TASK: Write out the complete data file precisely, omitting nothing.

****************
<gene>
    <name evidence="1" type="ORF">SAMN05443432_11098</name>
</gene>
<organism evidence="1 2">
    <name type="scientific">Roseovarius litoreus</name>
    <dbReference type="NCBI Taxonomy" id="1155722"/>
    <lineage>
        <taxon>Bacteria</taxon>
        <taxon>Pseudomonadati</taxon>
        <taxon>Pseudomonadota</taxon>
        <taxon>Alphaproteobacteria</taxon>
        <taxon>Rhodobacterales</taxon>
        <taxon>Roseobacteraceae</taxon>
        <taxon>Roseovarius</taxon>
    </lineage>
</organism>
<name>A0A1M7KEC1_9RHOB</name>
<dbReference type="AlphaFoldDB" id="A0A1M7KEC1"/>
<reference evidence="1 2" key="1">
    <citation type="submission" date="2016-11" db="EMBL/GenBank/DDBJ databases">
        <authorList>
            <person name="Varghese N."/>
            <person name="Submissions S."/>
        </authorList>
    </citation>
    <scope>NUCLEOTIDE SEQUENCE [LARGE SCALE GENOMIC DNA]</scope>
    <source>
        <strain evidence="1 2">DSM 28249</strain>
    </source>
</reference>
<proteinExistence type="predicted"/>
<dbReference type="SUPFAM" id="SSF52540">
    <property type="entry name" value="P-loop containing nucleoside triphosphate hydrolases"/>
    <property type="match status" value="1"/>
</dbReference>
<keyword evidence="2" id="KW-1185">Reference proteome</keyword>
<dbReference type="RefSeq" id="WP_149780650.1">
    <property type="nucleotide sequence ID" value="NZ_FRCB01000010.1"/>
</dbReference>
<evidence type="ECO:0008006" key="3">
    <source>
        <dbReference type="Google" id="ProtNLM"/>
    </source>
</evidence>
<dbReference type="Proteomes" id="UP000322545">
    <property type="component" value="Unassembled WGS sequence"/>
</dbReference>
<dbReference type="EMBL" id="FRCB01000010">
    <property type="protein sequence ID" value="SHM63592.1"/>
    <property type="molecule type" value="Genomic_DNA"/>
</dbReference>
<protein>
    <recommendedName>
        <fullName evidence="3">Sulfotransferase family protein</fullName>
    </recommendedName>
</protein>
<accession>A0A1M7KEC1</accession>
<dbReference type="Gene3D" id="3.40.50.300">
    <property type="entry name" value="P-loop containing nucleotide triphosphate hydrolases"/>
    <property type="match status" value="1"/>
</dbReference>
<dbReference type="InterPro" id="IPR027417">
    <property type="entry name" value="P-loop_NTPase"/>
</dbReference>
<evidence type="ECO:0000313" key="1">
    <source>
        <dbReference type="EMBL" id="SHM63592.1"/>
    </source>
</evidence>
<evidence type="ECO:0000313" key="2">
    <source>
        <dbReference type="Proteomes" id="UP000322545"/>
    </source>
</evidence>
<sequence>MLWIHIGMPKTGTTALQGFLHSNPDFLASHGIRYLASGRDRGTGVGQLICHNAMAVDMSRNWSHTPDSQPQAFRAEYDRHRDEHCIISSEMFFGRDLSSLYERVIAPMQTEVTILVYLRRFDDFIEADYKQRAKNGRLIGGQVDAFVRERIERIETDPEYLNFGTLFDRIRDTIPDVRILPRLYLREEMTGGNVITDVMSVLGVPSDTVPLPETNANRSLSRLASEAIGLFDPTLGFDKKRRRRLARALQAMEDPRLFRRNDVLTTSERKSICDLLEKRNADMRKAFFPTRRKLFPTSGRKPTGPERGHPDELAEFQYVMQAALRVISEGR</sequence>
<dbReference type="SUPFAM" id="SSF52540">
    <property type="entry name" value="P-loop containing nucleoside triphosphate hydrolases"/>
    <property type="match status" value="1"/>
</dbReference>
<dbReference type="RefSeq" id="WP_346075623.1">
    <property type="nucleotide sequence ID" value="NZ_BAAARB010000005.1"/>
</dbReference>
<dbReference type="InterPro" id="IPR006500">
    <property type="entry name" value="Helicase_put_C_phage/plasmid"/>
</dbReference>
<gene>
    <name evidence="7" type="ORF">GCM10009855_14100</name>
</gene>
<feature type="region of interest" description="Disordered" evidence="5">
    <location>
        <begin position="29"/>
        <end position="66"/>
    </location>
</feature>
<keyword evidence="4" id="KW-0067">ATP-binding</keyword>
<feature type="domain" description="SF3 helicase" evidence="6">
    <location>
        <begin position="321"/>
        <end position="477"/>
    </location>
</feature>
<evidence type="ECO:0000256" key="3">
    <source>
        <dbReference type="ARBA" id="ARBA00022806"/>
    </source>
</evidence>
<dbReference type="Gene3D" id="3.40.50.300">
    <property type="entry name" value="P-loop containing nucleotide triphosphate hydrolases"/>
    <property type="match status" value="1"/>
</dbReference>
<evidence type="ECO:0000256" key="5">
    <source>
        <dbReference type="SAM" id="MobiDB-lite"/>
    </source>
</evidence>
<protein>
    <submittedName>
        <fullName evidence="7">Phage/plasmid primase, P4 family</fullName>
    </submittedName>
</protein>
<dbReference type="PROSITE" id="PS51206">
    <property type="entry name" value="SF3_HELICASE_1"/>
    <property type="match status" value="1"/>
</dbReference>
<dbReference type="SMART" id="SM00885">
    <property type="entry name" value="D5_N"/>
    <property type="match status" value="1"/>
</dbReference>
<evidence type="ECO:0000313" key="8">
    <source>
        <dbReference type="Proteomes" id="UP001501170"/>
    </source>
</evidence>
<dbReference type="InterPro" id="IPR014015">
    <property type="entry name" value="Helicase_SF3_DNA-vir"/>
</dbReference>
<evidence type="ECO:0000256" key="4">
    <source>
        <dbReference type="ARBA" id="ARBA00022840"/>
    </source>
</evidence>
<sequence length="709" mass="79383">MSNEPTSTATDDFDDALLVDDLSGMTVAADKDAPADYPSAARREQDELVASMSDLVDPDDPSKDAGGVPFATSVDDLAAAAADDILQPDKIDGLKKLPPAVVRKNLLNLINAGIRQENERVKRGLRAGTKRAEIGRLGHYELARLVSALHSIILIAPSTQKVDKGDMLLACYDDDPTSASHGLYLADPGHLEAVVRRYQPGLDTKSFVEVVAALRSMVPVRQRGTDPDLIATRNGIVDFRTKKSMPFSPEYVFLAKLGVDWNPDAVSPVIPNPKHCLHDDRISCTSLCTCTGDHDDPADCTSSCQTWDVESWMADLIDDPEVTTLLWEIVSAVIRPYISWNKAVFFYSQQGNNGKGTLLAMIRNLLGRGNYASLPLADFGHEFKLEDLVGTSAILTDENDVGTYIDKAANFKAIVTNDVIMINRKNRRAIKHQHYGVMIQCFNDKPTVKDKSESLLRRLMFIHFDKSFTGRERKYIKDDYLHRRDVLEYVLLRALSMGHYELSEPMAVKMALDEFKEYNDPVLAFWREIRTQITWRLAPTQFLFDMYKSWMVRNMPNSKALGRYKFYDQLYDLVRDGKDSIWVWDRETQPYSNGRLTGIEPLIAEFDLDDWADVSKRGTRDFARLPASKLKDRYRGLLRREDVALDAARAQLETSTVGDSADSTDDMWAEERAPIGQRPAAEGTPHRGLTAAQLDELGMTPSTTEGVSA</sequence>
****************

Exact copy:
<gene>
    <name evidence="1" type="ORF">SAMN05443432_11098</name>
</gene>
<organism evidence="1 2">
    <name type="scientific">Roseovarius litoreus</name>
    <dbReference type="NCBI Taxonomy" id="1155722"/>
    <lineage>
        <taxon>Bacteria</taxon>
        <taxon>Pseudomonadati</taxon>
        <taxon>Pseudomonadota</taxon>
        <taxon>Alphaproteobacteria</taxon>
        <taxon>Rhodobacterales</taxon>
        <taxon>Roseobacteraceae</taxon>
        <taxon>Roseovarius</taxon>
    </lineage>
</organism>
<name>A0A1M7KEC1_9RHOB</name>
<dbReference type="AlphaFoldDB" id="A0A1M7KEC1"/>
<reference evidence="1 2" key="1">
    <citation type="submission" date="2016-11" db="EMBL/GenBank/DDBJ databases">
        <authorList>
            <person name="Varghese N."/>
            <person name="Submissions S."/>
        </authorList>
    </citation>
    <scope>NUCLEOTIDE SEQUENCE [LARGE SCALE GENOMIC DNA]</scope>
    <source>
        <strain evidence="1 2">DSM 28249</strain>
    </source>
</reference>
<proteinExistence type="predicted"/>
<dbReference type="SUPFAM" id="SSF52540">
    <property type="entry name" value="P-loop containing nucleoside triphosphate hydrolases"/>
    <property type="match status" value="1"/>
</dbReference>
<keyword evidence="2" id="KW-1185">Reference proteome</keyword>
<dbReference type="RefSeq" id="WP_149780650.1">
    <property type="nucleotide sequence ID" value="NZ_FRCB01000010.1"/>
</dbReference>
<evidence type="ECO:0008006" key="3">
    <source>
        <dbReference type="Google" id="ProtNLM"/>
    </source>
</evidence>
<dbReference type="Proteomes" id="UP000322545">
    <property type="component" value="Unassembled WGS sequence"/>
</dbReference>
<dbReference type="EMBL" id="FRCB01000010">
    <property type="protein sequence ID" value="SHM63592.1"/>
    <property type="molecule type" value="Genomic_DNA"/>
</dbReference>
<protein>
    <recommendedName>
        <fullName evidence="3">Sulfotransferase family protein</fullName>
    </recommendedName>
</protein>
<accession>A0A1M7KEC1</accession>
<dbReference type="Gene3D" id="3.40.50.300">
    <property type="entry name" value="P-loop containing nucleotide triphosphate hydrolases"/>
    <property type="match status" value="1"/>
</dbReference>
<dbReference type="InterPro" id="IPR027417">
    <property type="entry name" value="P-loop_NTPase"/>
</dbReference>
<evidence type="ECO:0000313" key="1">
    <source>
        <dbReference type="EMBL" id="SHM63592.1"/>
    </source>
</evidence>
<evidence type="ECO:0000313" key="2">
    <source>
        <dbReference type="Proteomes" id="UP000322545"/>
    </source>
</evidence>
<sequence>MLWIHIGMPKTGTTALQGFLHSNPDFLASHGIRYLASGRDRGTGVGQLICHNAMAVDMSRNWSHTPDSQPQAFRAEYDRHRDEHCIISSEMFFGRDLSSLYERVIAPMQTEVTILVYLRRFDDFIEADYKQRAKNGRLIGGQVDAFVRERIERIETDPEYLNFGTLFDRIRDTIPDVRILPRLYLREEMTGGNVITDVMSVLGVPSDTVPLPETNANRSLSRLASEAIGLFDPTLGFDKKRRRRLARALQAMEDPRLFRRNDVLTTSERKSICDLLEKRNADMRKAFFPTRRKLFPTSGRKPTGPERGHPDELAEFQYVMQAALRVISEGR</sequence>
<dbReference type="SUPFAM" id="SSF52540">
    <property type="entry name" value="P-loop containing nucleoside triphosphate hydrolases"/>
    <property type="match status" value="1"/>
</dbReference>
<dbReference type="RefSeq" id="WP_346075623.1">
    <property type="nucleotide sequence ID" value="NZ_BAAARB010000005.1"/>
</dbReference>
<dbReference type="InterPro" id="IPR006500">
    <property type="entry name" value="Helicase_put_C_phage/plasmid"/>
</dbReference>
<gene>
    <name evidence="7" type="ORF">GCM10009855_14100</name>
</gene>
<feature type="region of interest" description="Disordered" evidence="5">
    <location>
        <begin position="29"/>
        <end position="66"/>
    </location>
</feature>
<keyword evidence="4" id="KW-0067">ATP-binding</keyword>
<feature type="domain" description="SF3 helicase" evidence="6">
    <location>
        <begin position="321"/>
        <end position="477"/>
    </location>
</feature>
<evidence type="ECO:0000256" key="3">
    <source>
        <dbReference type="ARBA" id="ARBA00022806"/>
    </source>
</evidence>
<dbReference type="Gene3D" id="3.40.50.300">
    <property type="entry name" value="P-loop containing nucleotide triphosphate hydrolases"/>
    <property type="match status" value="1"/>
</dbReference>
<evidence type="ECO:0000256" key="5">
    <source>
        <dbReference type="SAM" id="MobiDB-lite"/>
    </source>
</evidence>
<protein>
    <submittedName>
        <fullName evidence="7">Phage/plasmid primase, P4 family</fullName>
    </submittedName>
</protein>
<dbReference type="PROSITE" id="PS51206">
    <property type="entry name" value="SF3_HELICASE_1"/>
    <property type="match status" value="1"/>
</dbReference>
<dbReference type="SMART" id="SM00885">
    <property type="entry name" value="D5_N"/>
    <property type="match status" value="1"/>
</dbReference>
<evidence type="ECO:0000313" key="8">
    <source>
        <dbReference type="Proteomes" id="UP001501170"/>
    </source>
</evidence>
<dbReference type="InterPro" id="IPR014015">
    <property type="entry name" value="Helicase_SF3_DNA-vir"/>
</dbReference>
<evidence type="ECO:0000256" key="4">
    <source>
        <dbReference type="ARBA" id="ARBA00022840"/>
    </source>
</evidence>
<sequence length="709" mass="79383">MSNEPTSTATDDFDDALLVDDLSGMTVAADKDAPADYPSAARREQDELVASMSDLVDPDDPSKDAGGVPFATSVDDLAAAAADDILQPDKIDGLKKLPPAVVRKNLLNLINAGIRQENERVKRGLRAGTKRAEIGRLGHYELARLVSALHSIILIAPSTQKVDKGDMLLACYDDDPTSASHGLYLADPGHLEAVVRRYQPGLDTKSFVEVVAALRSMVPVRQRGTDPDLIATRNGIVDFRTKKSMPFSPEYVFLAKLGVDWNPDAVSPVIPNPKHCLHDDRISCTSLCTCTGDHDDPADCTSSCQTWDVESWMADLIDDPEVTTLLWEIVSAVIRPYISWNKAVFFYSQQGNNGKGTLLAMIRNLLGRGNYASLPLADFGHEFKLEDLVGTSAILTDENDVGTYIDKAANFKAIVTNDVIMINRKNRRAIKHQHYGVMIQCFNDKPTVKDKSESLLRRLMFIHFDKSFTGRERKYIKDDYLHRRDVLEYVLLRALSMGHYELSEPMAVKMALDEFKEYNDPVLAFWREIRTQITWRLAPTQFLFDMYKSWMVRNMPNSKALGRYKFYDQLYDLVRDGKDSIWVWDRETQPYSNGRLTGIEPLIAEFDLDDWADVSKRGTRDFARLPASKLKDRYRGLLRREDVALDAARAQLETSTVGDSADSTDDMWAEERAPIGQRPAAEGTPHRGLTAAQLDELGMTPSTTEGVSA</sequence>